Jump to content

What should a female breastplate really look like


Recommended Posts

So, historically there have not been many female armoured warriors at all. This would lead me to believe that even the few historical examples of a female breastplate would not be as functional as it's male counterpart since the armourers at the time would have much less chance to iterate on it.

 

So the question presents itself, in a world where female soldiers are as common as male soldiers, what would a female breastplate have evolved into?  It needs to be wearable for a person with breasts but at the same time functional in combat with the ability to deflect or stop a sword.  How would one compensate for different sized chests without losing the basic functionality?

  • Like 1
Link to post
Share on other sites

How would one compensate for different sized chests without losing the basic functionality?

 

She would wrap bandage around her torso, and then be able to fit into male armor.

  • Like 8
Link to post
Share on other sites

 

How would one compensate for different sized chests without losing the basic functionality?

 

She would wrap bandage around her torso, and then be able to fit into male armor.

Would that be financially feasable to produce bandages for half an army?  Discomfort wise, would it not be risking some grumbling among that half of you're army?

  • Like 1
Link to post
Share on other sites

The design would be pretty much the same, just size fitted for a lady. Men wear padding underneath afterall, so it's just a matter of leaving a bit more space. Boobs, even if they're big, are not rock hard, they don't need THAT much room. Similarly, if you have a guy with a bit of a gut, you just account for that.

  • Like 3

======================================
http://janpospisil.daportfolio.com/ - my portfolio
http://janpospisil.blogspot.cz/ - my blog

Link to post
Share on other sites

Plate armour wasn't really made in bulk for entire armies, not even companies. SOME of the parts perhaps, but overall the range of sizes would be too great a problem. (amusingly, a problem film makers face these days, because they absolutely need to mass produce costumes for extras. John Howe talks about this while discussing the design process of Gondorian armour for the LOTR films)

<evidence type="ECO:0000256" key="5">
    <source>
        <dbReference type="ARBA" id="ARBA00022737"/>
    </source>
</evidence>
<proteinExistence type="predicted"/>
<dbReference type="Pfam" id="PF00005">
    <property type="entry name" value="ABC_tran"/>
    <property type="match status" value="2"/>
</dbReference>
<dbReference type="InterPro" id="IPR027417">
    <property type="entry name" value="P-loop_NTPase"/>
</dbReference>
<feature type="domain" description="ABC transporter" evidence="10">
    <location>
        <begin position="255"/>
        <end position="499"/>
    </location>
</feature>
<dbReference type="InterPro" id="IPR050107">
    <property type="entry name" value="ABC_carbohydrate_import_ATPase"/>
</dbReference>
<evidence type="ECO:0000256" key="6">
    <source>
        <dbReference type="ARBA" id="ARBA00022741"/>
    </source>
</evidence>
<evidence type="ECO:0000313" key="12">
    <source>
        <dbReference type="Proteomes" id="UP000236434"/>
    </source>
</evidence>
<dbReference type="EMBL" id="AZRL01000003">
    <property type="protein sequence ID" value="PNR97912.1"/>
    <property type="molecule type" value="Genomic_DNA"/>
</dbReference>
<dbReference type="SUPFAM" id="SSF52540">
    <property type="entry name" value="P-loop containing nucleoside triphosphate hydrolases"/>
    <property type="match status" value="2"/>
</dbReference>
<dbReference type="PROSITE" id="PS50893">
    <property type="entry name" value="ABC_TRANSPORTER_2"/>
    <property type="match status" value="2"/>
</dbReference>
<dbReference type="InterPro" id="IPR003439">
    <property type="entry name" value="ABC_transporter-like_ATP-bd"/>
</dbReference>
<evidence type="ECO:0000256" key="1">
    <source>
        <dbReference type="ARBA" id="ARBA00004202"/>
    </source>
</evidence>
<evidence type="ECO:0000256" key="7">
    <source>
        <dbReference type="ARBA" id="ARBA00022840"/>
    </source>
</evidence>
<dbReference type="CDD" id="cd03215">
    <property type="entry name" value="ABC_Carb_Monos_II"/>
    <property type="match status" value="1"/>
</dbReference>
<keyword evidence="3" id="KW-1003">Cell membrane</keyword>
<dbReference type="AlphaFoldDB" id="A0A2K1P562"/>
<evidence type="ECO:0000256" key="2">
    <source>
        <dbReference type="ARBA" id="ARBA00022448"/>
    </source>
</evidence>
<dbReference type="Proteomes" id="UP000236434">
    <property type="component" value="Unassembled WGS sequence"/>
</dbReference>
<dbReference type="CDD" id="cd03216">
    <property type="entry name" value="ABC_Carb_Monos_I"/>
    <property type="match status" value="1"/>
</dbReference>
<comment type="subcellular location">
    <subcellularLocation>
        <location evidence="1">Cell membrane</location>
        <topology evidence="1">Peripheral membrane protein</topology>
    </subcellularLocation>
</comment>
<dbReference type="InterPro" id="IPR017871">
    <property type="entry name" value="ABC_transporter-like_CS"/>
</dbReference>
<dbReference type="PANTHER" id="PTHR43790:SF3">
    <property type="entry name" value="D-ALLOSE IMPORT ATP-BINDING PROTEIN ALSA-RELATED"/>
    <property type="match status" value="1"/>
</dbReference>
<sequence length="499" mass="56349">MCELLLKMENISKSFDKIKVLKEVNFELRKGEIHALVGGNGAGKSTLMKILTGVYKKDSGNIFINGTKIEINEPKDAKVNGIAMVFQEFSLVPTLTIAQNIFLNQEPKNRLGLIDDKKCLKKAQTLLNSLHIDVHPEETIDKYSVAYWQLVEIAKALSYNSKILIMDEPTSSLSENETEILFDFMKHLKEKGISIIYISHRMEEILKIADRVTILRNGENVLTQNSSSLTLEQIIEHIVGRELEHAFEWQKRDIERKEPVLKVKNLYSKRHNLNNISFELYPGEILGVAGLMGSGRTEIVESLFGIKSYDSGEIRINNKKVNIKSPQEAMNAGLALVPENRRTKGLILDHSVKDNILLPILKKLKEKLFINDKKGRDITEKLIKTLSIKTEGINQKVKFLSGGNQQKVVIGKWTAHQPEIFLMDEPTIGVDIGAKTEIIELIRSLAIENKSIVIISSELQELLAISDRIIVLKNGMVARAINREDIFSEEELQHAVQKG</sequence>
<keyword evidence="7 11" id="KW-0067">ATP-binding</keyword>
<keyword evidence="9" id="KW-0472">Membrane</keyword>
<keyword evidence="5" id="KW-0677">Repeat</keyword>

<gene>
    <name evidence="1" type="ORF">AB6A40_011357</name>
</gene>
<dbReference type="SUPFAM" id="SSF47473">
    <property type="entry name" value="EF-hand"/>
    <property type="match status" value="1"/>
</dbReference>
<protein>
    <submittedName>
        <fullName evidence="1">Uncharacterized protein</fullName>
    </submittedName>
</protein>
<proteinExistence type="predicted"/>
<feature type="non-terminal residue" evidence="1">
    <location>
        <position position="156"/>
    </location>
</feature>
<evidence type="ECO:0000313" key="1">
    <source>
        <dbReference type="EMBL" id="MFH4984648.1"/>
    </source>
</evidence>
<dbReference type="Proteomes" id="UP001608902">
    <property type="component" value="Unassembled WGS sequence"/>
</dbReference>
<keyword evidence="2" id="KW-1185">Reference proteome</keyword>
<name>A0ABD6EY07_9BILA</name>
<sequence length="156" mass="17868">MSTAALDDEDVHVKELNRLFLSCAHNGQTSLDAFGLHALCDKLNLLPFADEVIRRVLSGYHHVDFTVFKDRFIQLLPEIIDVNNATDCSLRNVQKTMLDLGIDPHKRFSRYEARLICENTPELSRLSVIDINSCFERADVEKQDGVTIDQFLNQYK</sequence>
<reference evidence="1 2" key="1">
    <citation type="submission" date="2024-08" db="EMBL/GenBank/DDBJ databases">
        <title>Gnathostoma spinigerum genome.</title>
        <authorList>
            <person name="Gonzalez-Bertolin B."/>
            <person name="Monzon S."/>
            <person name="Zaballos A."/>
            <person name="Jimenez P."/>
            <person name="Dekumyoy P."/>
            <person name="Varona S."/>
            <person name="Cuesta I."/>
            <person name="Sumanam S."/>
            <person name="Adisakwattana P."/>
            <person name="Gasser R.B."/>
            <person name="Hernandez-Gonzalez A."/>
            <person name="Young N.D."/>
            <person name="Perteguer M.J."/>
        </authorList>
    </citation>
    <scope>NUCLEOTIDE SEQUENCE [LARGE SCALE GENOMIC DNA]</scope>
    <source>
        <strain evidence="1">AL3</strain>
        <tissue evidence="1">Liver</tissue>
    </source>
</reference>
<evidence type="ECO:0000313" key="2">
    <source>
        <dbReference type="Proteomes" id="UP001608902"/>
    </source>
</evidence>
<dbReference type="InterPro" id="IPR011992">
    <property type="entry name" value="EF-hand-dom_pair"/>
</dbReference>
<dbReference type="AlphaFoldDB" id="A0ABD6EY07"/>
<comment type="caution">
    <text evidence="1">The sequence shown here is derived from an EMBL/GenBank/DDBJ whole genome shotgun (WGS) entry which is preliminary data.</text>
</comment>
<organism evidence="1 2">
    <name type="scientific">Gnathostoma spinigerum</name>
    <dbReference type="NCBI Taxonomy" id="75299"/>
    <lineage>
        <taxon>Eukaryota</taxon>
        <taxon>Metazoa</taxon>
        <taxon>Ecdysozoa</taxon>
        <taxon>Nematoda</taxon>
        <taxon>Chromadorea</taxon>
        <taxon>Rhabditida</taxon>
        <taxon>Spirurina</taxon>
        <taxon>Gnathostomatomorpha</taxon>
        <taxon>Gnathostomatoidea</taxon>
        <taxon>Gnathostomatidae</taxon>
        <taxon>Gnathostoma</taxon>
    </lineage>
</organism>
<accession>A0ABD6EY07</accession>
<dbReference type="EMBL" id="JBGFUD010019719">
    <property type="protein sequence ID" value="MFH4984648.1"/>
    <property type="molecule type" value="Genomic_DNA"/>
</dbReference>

Plate armour (above certain quality and income of a soldier) would amost always be fitted to its wearer. (or re-fitted if it was looted)

  • Like 1

======================================
http://janpospisil.daportfolio.com/ - my portfolio
http://janpospisil.blogspot.cz/ - my blog

Link to post
Share on other sites

 

 

How would one compensate for different sized chests without losing the basic functionality?

 

She would wrap bandage around her torso, and then be able to fit into male armor.

1. Would that be financially feasable to produce bandages for half an army?  2. Discomfort wise, would it not be risking some grumbling among that half of you're army?

 

1. Yes. Although I've got to admit, I was thinking plate armor. If you look at some pictures of middle ages armor you'll see that it's fairly unisex and uni-size in a way that it's easy to fit 1 armor to several sizes. Similarly, majority of men are soldiers, soldiers die on the battlefield, looting and refitting on women = win-win. It would be more costly to produce a specific "Female Armor" and a "Male Armor". Bandages would be cheaper and they would only need to produce "One Type of Armor". On the battlefield you are not "Man" or "Woman", you are "Soldier".

2. Military discipline. 

  • Like 1
Link to post
Share on other sites